I've just finished reading Old Man's War by John Scalzi - a science fiction novel in a similar vein to Joe Haldeman's Forever War. Old Man's War follows the life (or afterlife if you like) of John Perry, a 75 year old widower with testicular cancer (though he doesn't know that bit yet) who signs up to the CDF - Colonial Defence Forces - in a bid to prolong his life besides the fact that he's really got nothing better to do any more.
The CDF represent the armed forces of humanity as they battle against myriad alien races to colonise space and protect the human species. Cloning, nanotech and just about every (presently) ethically questionable technologies are commonplace which explains why Perry, along with a host of other geriatric men and women voluntarily drafted themselves in. Their minds are transferred into their cloned and heavily upgraded bodies after which they are rigourously trained before being assigned to a military unit fighting battles on a variety of fronts against the aforementioned alien races.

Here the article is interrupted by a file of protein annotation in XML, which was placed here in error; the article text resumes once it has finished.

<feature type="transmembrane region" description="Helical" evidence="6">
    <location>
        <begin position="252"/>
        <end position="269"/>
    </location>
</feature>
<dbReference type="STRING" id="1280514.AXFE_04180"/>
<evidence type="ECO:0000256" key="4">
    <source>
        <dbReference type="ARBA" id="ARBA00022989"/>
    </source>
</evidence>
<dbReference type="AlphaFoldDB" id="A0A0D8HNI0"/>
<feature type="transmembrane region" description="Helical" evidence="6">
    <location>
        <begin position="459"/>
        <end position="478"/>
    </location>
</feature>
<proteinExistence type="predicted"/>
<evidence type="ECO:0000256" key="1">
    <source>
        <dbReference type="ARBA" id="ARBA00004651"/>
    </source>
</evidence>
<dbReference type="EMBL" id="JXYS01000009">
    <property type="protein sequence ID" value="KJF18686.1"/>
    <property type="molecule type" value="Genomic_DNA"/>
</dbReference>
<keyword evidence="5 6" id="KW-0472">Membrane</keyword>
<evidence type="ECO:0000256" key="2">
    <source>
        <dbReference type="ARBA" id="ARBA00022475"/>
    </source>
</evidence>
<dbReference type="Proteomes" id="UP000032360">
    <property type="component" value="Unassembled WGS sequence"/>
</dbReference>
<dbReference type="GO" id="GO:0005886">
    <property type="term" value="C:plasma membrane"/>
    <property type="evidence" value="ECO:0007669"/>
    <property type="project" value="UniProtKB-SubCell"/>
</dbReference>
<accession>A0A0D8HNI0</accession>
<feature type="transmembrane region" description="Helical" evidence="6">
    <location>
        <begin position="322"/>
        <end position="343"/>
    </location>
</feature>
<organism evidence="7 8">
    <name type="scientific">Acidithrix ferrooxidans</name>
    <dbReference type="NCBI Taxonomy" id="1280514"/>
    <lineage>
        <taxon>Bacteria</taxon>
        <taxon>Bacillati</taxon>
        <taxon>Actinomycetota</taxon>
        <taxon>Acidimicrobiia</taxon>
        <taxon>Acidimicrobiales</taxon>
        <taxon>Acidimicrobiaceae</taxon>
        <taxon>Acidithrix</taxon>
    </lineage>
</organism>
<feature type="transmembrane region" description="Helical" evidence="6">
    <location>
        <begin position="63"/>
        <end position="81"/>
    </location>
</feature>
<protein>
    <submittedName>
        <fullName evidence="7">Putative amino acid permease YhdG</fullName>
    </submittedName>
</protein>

John Perry's story involves action, strategy, technology, humour, sex, morals, ethics and a lot of involuntary page turning on the reader's part. I highly recommend this to any sci-fi fans out there.
I've already started reading its sequel - The Ghost Brigades - and suspect that I'll be reading the next book in the series too.